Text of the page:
Manatee mothers with their calves can be found in waters throughout Florida. Florida Fish and Wildlife Conservation Commission hopes boaters will take care in waters where manatees are known to inhabit.

A few more manatees have died this year than last year.

Once again, collisions with boats are to blame, state wildlife officials say.

Florida wildlife officers documented 483 manatees deaths from Jan. 1 to Oct. 23. Last year, during the same time period, the FWC recorded 422 deaths. This year’s numbers also exceeds the five-year average of 475 deaths annually.

“Of all the carcasses in which a cause of death was determined, watercraft-related mortality was as significant as in previous years, which underscores boat collisions remain one of the major threats to the manatee population over the long-term,” FWC spokeswoman Michelle Kerr said Thursday.

Boating has been an even more popular activity in Florida during 2020, mainly due to the COVID-19 pandemic, which shut down a lot of other outdoor and indoor activities for months.

So far in 2020, 68 manatees have died from the injuries sustained from boats and other watercraft. On average, 20% of the reported manatee deaths result from boating injuries.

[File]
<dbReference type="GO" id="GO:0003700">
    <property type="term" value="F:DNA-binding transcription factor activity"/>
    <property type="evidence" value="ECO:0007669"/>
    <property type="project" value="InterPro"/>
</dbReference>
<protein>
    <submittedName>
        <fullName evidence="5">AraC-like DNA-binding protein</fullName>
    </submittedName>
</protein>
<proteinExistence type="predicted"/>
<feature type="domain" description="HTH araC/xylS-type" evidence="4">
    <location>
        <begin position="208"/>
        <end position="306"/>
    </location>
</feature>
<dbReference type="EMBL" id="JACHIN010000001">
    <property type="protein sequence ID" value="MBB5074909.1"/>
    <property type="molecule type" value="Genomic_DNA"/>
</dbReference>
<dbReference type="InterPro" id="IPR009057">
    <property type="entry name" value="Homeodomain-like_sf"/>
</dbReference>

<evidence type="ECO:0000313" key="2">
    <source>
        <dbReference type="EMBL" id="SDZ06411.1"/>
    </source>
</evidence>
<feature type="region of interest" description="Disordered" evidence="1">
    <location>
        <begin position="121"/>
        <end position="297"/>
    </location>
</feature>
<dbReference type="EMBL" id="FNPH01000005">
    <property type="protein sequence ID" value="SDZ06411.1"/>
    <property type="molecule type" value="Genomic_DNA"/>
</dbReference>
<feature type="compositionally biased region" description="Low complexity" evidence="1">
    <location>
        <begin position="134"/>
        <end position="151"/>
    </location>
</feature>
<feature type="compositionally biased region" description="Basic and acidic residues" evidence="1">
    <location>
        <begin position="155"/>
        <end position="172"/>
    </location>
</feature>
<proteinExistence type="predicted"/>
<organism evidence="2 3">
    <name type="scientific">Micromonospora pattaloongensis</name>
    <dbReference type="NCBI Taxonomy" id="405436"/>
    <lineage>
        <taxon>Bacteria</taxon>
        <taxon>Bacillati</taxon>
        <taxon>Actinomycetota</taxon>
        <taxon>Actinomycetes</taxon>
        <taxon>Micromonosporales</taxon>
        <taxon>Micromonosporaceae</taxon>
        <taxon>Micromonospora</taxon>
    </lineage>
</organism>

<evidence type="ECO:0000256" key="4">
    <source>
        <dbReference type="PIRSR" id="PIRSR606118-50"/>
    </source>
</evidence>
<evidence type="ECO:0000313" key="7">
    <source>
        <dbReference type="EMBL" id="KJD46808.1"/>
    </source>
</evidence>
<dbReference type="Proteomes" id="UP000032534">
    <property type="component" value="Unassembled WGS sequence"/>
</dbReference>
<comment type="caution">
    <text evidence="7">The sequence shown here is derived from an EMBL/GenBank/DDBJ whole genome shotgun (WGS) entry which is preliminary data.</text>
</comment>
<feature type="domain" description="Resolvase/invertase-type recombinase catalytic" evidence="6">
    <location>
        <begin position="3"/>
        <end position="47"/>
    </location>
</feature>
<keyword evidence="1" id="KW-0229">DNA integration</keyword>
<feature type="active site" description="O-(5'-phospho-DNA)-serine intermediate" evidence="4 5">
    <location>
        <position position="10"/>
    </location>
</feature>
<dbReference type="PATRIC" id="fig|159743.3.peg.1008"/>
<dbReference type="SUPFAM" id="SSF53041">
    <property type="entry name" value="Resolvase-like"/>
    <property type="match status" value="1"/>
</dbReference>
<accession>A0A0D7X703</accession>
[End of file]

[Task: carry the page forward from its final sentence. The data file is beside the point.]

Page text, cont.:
Of the 14 reported manatee deaths in Charlotte County waters, two died of boat injuries. In Sarasota County, one of the six manatee deaths was from boat injuries. Of the 23 manatee deaths reported in Lee County, five were results of boat injuries.

Besides boat collisions, manatees can die from extreme cold weather, which hasn’t been a problem in recent years, or from red tide. The worst year for that was 2018, when 718 manatees died, a number that included those that were killed by the algae blooms that plagued Southwest Florida and the Gulf Coast that year.

Due to COVID-19 pandemic shutdowns and precautions, 162 manatee deaths were verified but not recovered and transported for necropsies at the FWC pathobiology laboratory in St. Petersburg.

“The number of carcasses that were documented but not fully necropsied was higher than usual,” Kerr said.

Winter cold fronts trigger manatees to head to warm-water havens, where they can be more easily spotted by nature lovers and wildlife officers. In January and February, researchers counted 5,733 manatees swimming in Florida waters. Of those, 3,339 were in West Coast waters.

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